Sunday Musings: Arena opposition, windmills and the Sacramento Kings

Mayor Kevin Johnson celebrating news of committee's recommendation.  (Photo: Ben Sosenko/City of Sacramento)

The arena opposition hit a major snag on Friday and may not recover. It’s a long-shot at best anyway, but it led me ponder the question of what exactly are these folks fighting for?

I understand fighting against change and even a major reduction in government spending, but to what end? In no way do I wish to make this a political debate. I don’t attempt to delve into those types of arguments in conversation, let alone my writing.

And since it is not me fighting against the arena, it wouldn’t be fair for me to take their side of the argument and possibly skew their point of view. So instead and since it is Sunday Musings, I will look at this fight through the lens that is my own.

When you think about Sacramento, what is it that jumps out at you? What is it that defines this community?

Voted the most diverse city in America by TIME Magazine in 2002, Sacramento is a melting pot of people and cultures, so much so that it lacks a true identity.

Sure, Sacramento is the capital of California, but how many would get that correct on a geography test? It has a beautiful river running through its core. But without a true river-walk, Sacramento is known more for Tower Bridge, which spans the river than the water below. There are two thriving universities within 10 minutes of its borders, but neither will be featured on Sportscenter anytime soon.

The Crocker Art Museum is top notch, but it’s a hidden gem. And when you hear “When the Saints go Marching in,” do you really think about the Sacramento Music Festival in May?

None of these places or events define Sacramento. In fact, it is a city void of any specific personality.

It is not wine country or gold country. It is not a small town or a raging metropolis. It is political, but with that comes the harsh reality that at 5 pm, the city goes to sleep.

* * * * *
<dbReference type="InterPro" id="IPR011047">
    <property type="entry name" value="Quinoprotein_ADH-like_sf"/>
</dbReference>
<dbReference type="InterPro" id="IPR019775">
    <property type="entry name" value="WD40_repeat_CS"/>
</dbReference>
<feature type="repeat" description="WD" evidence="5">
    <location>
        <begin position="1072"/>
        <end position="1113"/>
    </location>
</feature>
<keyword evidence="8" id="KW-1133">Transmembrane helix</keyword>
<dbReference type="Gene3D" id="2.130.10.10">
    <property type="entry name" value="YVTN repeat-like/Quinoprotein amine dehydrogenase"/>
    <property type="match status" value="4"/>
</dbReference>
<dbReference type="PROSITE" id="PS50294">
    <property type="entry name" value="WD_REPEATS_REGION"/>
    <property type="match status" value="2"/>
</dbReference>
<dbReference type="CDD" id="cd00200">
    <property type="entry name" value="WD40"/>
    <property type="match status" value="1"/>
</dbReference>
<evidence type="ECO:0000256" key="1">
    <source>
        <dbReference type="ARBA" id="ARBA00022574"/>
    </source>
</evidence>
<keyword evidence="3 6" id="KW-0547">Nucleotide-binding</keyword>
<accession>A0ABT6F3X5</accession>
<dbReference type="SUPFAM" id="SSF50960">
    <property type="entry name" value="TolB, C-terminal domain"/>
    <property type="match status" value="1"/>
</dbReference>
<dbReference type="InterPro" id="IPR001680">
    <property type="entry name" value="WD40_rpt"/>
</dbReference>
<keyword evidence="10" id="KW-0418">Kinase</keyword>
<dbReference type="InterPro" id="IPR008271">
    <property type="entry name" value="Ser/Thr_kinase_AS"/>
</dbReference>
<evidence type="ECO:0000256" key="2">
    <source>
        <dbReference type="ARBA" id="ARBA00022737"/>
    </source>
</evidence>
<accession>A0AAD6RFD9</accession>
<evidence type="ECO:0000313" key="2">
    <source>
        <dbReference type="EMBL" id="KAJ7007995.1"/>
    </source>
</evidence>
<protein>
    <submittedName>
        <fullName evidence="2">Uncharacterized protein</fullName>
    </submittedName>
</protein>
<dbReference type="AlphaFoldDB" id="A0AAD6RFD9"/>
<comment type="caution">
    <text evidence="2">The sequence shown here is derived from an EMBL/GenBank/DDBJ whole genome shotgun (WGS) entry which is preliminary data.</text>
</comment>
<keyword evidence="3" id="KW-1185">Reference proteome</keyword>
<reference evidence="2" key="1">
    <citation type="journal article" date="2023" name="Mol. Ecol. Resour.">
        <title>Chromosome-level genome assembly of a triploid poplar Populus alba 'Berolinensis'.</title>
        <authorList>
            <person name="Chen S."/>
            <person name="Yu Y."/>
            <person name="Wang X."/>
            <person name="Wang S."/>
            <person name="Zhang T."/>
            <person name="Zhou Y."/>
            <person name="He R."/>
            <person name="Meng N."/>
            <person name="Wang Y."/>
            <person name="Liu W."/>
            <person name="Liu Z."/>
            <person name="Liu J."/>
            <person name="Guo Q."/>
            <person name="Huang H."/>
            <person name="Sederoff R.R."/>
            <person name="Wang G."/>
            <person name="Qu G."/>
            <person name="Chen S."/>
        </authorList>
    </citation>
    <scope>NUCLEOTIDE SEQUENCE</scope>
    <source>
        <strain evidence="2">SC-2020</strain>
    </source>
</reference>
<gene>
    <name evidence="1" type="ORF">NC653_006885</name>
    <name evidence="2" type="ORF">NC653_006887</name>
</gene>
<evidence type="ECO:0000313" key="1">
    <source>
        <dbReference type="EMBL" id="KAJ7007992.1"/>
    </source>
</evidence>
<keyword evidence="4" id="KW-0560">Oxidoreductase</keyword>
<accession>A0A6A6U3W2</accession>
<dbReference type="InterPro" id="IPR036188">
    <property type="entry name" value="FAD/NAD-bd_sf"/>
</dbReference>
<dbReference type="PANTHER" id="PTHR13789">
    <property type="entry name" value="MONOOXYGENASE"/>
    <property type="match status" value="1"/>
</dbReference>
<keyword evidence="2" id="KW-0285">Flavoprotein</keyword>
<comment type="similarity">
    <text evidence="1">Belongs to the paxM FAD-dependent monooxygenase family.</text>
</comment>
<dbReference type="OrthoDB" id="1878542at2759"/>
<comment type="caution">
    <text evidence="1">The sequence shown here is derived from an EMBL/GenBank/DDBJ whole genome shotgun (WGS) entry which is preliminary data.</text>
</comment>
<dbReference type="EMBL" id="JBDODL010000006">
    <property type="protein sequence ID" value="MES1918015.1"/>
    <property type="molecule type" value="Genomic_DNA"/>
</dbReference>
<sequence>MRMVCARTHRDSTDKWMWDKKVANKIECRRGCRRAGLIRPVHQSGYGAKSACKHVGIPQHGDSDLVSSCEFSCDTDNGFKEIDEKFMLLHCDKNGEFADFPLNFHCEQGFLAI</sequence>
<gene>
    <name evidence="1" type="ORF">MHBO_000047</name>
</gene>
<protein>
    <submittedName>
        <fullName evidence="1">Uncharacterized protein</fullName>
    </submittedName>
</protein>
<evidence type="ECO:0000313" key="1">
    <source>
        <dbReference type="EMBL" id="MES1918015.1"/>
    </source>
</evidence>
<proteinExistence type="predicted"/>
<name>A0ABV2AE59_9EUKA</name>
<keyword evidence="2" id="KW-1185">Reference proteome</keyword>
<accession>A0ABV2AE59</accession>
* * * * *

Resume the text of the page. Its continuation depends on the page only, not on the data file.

It is urban sprawl, it is a commuter city and yes, it is a rest stop between Lake Tahoe and San Francisco.

I’m not sure everyone cares if their community has an identity, but that would be a mistake. In order to grow, you need a reason for people to come. And if you hope to prosper, you need a reason for them to stay.

Mayor Kevin Johnson has talked plenty of times about making Sacramento a destination city. And due to a “Herculean effort” as David Stern has put it, he now has the clay to work with. Molding Sacramento into somewhere that people will hop on a plane and venture to will take a lot longer than Johnson’s remaining years in office. But making it a more appealing place to live and do business is becoming more obtainable.

The mayor didn’t enact law or sign a decree. He fought with the masses for a professional sports franchise and helped Sacramento become the little engine could. Sacramento is not just known for having one of the loudest fanbases in professional sports, but for having a fanbase that fought tooth and nail to defy the odds and came out victorious.

Like it or not, the fight to keep the Kings has defined a city on a national stage. It made Sacramento more than the home of the Sacramento Kings or the state capital of California. Accurate or not, Sacramento is the poster child for small markets everywhere.